N.J. Constitutional Convention: Vol. 4, Page 727

LETTER OF JOSIAH STRYKER, Esq.

Stryker, Tams & Horner(Lindabury, DePue & Faulks) National Newark Building 744 Broad Street, Newark 2, N. J. 

July 28, 1947
 Mrs. Gene W. Miller, Secretary Committee on the Judiciary Convention Hall Rutgers University New Brunswick, New Jersey

Dear Mrs. Miller:

I have read with much interest the tentative draft of the Judicial Article of the proposed new Constitution. I shall be unable to appear at the public hearing as I can not leave Nantucket until Friday, next.

I have heretofore expressed to the Committee my views with reference to the retention of the Court of Chancery. I regret that the Committee has ignored the opinions expressed by the Chief Justice in behalf of the Supreme Court, of the Chancellor, of numerous bar associations and of many experienced lawyers in favor of the retention of the Court of Chancery. I also regret that the Committee, since it recommends the abolition of the Court of Chancery, has not seen fit to recommend the permanent assignment of judges to the Equity Division. In my opinion, the administration of equity will be seriously and adversely affected if the Article as drafted by the Committee should be adopted.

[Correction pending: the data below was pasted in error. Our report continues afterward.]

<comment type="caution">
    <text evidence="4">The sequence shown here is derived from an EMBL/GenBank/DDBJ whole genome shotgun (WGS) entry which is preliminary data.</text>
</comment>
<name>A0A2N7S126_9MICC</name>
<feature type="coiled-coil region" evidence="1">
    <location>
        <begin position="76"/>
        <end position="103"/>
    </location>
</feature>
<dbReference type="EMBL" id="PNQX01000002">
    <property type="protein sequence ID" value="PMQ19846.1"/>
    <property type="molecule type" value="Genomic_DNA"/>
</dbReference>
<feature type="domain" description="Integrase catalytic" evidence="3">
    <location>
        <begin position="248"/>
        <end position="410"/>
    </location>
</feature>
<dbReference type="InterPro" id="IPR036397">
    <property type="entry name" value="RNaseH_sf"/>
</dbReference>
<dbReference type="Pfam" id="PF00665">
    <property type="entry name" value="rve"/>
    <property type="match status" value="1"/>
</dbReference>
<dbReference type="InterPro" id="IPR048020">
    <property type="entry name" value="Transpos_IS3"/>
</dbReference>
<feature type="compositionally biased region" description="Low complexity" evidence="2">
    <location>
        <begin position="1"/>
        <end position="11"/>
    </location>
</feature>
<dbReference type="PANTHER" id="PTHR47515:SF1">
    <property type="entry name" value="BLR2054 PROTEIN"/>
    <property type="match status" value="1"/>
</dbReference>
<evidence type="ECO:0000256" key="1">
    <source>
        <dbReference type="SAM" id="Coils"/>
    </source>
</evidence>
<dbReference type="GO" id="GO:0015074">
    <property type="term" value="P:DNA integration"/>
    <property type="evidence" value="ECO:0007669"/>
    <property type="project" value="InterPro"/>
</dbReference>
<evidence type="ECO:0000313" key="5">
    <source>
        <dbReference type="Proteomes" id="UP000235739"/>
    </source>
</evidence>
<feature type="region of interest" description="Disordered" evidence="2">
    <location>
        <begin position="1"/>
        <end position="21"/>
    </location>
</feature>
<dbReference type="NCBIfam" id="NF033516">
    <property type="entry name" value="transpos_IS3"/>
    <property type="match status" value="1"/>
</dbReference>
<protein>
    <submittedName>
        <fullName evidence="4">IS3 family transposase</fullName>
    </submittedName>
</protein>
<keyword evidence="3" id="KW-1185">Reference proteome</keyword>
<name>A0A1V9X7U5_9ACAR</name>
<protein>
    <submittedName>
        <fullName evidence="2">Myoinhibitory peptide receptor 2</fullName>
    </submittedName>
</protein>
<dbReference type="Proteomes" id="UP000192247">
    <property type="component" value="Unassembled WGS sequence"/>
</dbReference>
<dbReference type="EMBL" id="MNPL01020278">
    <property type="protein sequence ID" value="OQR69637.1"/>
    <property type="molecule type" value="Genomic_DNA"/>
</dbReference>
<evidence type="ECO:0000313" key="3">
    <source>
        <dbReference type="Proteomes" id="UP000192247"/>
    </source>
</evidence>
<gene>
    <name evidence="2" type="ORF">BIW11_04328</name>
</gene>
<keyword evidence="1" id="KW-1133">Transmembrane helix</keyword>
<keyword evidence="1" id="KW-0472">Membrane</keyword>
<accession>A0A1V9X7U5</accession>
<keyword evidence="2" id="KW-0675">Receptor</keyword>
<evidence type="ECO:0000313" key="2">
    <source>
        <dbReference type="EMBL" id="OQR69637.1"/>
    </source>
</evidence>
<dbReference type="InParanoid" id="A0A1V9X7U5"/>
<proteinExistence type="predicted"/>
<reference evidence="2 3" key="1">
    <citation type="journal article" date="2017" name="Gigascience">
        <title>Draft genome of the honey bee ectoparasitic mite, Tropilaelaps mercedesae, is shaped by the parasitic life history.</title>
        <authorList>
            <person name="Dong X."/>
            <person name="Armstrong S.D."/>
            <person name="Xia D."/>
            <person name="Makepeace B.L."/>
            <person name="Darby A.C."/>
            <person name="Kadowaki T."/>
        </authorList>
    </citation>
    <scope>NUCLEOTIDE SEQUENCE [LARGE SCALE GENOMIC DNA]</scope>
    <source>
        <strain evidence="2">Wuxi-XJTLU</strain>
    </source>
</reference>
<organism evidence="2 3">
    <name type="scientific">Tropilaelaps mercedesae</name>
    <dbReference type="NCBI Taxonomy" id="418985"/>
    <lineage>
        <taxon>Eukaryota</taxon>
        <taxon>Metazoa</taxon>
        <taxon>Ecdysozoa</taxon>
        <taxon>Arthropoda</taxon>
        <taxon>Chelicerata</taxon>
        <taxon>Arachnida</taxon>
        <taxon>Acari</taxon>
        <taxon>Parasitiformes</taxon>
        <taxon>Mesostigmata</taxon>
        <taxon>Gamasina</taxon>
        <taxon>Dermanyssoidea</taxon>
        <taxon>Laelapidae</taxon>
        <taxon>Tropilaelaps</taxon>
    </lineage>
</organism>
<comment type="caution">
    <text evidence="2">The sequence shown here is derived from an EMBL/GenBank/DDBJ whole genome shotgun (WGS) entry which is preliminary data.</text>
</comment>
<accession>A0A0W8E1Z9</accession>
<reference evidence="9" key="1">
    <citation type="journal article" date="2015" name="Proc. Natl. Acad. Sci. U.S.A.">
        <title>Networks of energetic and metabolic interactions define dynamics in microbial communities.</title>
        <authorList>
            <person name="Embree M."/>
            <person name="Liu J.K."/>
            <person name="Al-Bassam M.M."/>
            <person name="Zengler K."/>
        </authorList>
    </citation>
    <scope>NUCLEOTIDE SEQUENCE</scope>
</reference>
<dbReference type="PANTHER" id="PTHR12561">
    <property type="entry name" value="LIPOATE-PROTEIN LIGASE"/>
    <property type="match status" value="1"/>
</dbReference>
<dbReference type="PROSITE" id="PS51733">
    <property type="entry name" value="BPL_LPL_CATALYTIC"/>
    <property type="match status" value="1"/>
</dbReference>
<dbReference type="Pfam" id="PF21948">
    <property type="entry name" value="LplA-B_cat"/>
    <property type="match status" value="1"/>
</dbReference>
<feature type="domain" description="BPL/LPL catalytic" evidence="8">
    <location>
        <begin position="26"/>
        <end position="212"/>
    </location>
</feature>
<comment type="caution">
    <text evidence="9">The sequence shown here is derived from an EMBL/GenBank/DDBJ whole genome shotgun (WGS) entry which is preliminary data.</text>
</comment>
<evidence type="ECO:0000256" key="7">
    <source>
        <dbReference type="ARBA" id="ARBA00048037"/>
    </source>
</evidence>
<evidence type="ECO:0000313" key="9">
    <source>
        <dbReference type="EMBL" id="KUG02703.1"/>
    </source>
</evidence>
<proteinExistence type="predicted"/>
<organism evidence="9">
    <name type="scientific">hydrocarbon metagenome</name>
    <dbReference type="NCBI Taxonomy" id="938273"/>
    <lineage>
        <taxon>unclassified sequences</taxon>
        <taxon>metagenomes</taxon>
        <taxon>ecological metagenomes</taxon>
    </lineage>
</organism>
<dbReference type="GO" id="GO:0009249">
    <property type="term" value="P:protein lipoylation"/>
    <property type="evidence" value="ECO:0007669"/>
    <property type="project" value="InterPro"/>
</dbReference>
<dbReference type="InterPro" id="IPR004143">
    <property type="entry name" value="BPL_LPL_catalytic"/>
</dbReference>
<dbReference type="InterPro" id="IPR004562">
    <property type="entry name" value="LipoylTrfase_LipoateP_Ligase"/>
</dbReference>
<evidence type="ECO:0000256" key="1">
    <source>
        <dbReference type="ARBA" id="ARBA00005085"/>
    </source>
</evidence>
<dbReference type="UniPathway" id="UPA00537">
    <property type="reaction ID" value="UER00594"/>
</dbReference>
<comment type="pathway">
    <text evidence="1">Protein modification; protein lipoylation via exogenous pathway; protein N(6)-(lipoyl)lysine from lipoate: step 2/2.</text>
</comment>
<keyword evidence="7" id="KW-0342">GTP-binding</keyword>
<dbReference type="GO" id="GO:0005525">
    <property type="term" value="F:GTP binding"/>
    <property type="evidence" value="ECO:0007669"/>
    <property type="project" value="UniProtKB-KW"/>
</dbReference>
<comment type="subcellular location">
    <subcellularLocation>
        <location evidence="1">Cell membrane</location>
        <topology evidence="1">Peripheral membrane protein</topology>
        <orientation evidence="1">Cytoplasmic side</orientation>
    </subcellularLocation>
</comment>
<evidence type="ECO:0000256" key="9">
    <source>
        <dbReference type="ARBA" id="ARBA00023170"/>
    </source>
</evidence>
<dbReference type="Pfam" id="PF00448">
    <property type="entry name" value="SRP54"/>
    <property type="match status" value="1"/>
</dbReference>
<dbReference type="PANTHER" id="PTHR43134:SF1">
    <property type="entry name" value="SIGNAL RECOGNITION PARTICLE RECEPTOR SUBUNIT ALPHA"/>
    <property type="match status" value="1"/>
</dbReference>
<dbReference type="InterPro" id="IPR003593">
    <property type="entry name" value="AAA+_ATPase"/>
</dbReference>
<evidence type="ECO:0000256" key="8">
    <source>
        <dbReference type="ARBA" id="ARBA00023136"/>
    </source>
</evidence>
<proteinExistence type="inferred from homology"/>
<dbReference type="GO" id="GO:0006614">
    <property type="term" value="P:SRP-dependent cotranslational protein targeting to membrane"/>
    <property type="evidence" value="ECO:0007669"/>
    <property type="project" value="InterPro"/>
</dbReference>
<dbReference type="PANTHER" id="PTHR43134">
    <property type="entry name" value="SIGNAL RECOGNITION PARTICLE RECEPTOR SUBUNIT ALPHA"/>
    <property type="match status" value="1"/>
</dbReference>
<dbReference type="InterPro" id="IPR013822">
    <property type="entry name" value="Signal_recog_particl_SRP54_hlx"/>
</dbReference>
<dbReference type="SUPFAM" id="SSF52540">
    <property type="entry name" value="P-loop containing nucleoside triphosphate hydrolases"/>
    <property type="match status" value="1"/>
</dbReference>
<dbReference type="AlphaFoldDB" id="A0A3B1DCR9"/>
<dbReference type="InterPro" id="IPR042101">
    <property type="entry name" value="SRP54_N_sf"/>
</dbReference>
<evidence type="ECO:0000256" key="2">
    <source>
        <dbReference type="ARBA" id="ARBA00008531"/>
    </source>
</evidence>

With respect to some other provisions of the tentative draft

1. Paragraph 4 of Section IV abolishes the prerogative writs and provides that in lieu thereof review shall be afforded by the General Court as of right, except in criminal cases. In our present practice the prerogative writs serve many purposes other than the mere review of decisions; e.g., the writ of quo warranto is used to oust persons in office who are not or who have ceased to be de jure officers; it is also used to terminate franchises of corporations upon the ground that franchises once lawfully held have been forfeited and also on the ground that the franchises exercised have never been lawfully acquired.

Our writ of mandamus is used to compel the performance of administrative functions.

Our writ of certiorari is used to remove indictments into the Supreme Court in order that a motion for a foreign jury may be


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